Canadians can now compare how hospitals across the country are doing on measures like deaths after major surgery, readmissions after hip replacements, as well as financial performance.
The Canadian Institute for Health Information unveiled its hospital reporting tool on Wednesday to increase accountability and transparency for 600 acute-care hospitals across the country.
"You could imagine as a patient you could be facing going into hospital for a hip or a knee replacement," said Kira Leeb, director of health system performance with the institute.
"You could look at the tool and say questions around 'What is the readmission rate for my hip or my knee replacement?' What that allows you to do is look at the rate, be able to see what it is for the hospital and then simply ask your orthopedic surgeon, 'What are the factors that affect readmission rates and how can I avoid being readmitted?'"
The tool displays a map of Canada where people can see how hospitals compare with the national average on these clinical indicators of quality care such as:
- 28-day readmissions after heart attack and stroke.
- 30-day mortality rates in hospital after stroke.
- Readmission 90 days after hip replacement.
- 30-day readmission rates for obstetric and surgical patients.
- Obstetric trauma.
- Caesarean section rates.
Hospitals can use these "performance allocation" indicators to see where they can improve and start learning from each other, the group said.
The results show that performance is moving in the right direction with substantial variation across facilities.
Hospitals are grouped by size so teaching hospitals, large, medium and small community hospitals are compared against their peers for the clinical indicators.
The map allows people to hover over hospitals in a given area. Users can then click on a facility's snap shot to see how it compares to the national averages for mortality and readmission rates — a possible sign of problems with treatment or care.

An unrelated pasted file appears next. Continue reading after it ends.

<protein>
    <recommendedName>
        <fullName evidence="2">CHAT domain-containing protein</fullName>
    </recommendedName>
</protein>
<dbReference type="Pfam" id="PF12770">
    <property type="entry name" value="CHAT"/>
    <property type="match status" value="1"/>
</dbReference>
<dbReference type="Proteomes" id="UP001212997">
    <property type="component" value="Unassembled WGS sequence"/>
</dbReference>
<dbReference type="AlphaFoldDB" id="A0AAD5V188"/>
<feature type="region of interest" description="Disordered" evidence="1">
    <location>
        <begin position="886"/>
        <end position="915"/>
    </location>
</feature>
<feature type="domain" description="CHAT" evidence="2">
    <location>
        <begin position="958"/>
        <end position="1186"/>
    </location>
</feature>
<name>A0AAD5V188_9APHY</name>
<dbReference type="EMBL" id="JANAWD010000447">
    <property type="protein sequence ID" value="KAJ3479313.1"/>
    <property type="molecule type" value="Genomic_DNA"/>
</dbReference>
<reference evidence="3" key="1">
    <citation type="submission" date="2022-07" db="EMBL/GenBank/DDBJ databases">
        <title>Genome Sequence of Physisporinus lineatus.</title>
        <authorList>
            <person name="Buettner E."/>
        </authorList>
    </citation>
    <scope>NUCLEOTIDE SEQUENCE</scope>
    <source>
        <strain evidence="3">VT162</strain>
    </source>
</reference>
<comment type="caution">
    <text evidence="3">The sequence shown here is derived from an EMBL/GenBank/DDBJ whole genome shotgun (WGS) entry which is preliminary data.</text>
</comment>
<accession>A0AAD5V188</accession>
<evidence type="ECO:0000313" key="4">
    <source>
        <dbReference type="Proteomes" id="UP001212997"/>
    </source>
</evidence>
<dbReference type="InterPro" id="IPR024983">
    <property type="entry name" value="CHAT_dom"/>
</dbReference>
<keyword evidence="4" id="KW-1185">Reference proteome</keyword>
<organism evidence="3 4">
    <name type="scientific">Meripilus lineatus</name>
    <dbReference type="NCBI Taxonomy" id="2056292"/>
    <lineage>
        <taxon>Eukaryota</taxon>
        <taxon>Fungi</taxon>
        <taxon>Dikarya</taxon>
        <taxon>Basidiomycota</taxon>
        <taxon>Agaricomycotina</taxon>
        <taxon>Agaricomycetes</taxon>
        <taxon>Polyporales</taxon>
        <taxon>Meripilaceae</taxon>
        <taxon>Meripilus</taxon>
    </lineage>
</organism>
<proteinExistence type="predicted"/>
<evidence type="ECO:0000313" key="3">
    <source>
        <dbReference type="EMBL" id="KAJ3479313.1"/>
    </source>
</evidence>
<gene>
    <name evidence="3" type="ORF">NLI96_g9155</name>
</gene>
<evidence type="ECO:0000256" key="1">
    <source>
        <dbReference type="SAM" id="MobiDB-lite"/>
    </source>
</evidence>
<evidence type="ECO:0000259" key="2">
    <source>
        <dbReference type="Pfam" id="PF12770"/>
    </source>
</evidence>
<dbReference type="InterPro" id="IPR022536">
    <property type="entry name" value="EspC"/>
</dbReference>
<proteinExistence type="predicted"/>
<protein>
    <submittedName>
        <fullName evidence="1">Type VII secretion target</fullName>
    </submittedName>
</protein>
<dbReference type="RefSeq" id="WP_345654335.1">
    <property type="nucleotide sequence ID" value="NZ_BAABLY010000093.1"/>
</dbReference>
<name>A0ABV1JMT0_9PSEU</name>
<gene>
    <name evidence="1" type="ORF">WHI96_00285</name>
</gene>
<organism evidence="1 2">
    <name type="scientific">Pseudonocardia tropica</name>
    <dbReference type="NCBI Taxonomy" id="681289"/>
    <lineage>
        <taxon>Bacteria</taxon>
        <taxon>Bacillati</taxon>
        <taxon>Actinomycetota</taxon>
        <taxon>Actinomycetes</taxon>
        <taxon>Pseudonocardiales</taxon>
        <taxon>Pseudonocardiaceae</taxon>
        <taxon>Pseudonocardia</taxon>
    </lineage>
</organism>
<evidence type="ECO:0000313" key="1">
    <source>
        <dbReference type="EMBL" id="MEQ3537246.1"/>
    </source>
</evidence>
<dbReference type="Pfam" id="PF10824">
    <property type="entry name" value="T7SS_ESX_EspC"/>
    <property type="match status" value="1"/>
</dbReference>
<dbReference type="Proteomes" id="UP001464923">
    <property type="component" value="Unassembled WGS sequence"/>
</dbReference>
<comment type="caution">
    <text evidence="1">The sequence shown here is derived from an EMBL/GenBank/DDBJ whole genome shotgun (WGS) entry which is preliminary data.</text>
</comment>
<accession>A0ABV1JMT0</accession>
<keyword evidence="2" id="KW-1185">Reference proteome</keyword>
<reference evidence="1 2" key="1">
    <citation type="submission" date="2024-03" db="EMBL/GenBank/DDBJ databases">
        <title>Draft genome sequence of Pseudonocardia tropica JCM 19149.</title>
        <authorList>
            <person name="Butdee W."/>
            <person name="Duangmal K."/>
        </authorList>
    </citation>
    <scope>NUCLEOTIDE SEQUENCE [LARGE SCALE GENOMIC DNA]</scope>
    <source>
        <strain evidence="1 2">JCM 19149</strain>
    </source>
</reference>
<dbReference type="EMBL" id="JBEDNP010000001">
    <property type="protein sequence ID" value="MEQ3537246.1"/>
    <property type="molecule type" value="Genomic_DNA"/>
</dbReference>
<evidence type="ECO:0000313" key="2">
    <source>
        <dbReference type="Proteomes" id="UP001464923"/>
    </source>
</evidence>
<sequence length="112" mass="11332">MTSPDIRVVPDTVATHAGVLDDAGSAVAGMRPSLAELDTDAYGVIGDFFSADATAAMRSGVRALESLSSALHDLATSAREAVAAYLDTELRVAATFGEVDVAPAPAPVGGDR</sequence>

For large community hospitals for example, mortality rates within five days of major surgery varied eight-fold from 2.2 per 1,000 to 16.5 per 1,000.
Small hospitals performed worse for 30-day readmissions overall and for medical readmissions compared with the other sizes of hospitals and the national average.
While patients could try to use the tool to shop around, studies show most go to the closest hospital, said Jeremy Veillard, vice-president of research and analysis at the institute.
Cher Richards wishes she'd been able to search the site before she ended up having colon surgery in a neighbourhood hospital in Toronto where she believes she was discharged too soon.
"I was in the system so I really couldn't change my mind," said Richards. "Now knowing more, I would choose a different hospital."
Health advocate Natalie Mehra of the Ontario Health Coalition said a low ranking could also force a hospital to change.
"The information could embarrass a hospital and force them to actually improve their standings in whatever areas they're doing poorly," Mehra said.
For example, administrative costs also varied from a high of 5.9 per cent in Ontario to 3.5 per cent in Alberta.
CIHI's information tells people about adverse events and harms from hospitalization in vague terms, said Dr. Michael Graven, director of medical informatics at Dalhousie University in Halifax. He has designed similar health information systems in the U.S. and Belize.
"I will predict, having been down this road many times and been in charge of it a few times, is that its impact will be minimal in spite of the cost and really heroic effort on the part of the folks at CIHI," Graven said.
Structural flaws and old data hamper the project's usefulness, he said.
The interactive website does not yet include rates of C. difficile and other hospital-acquired infections.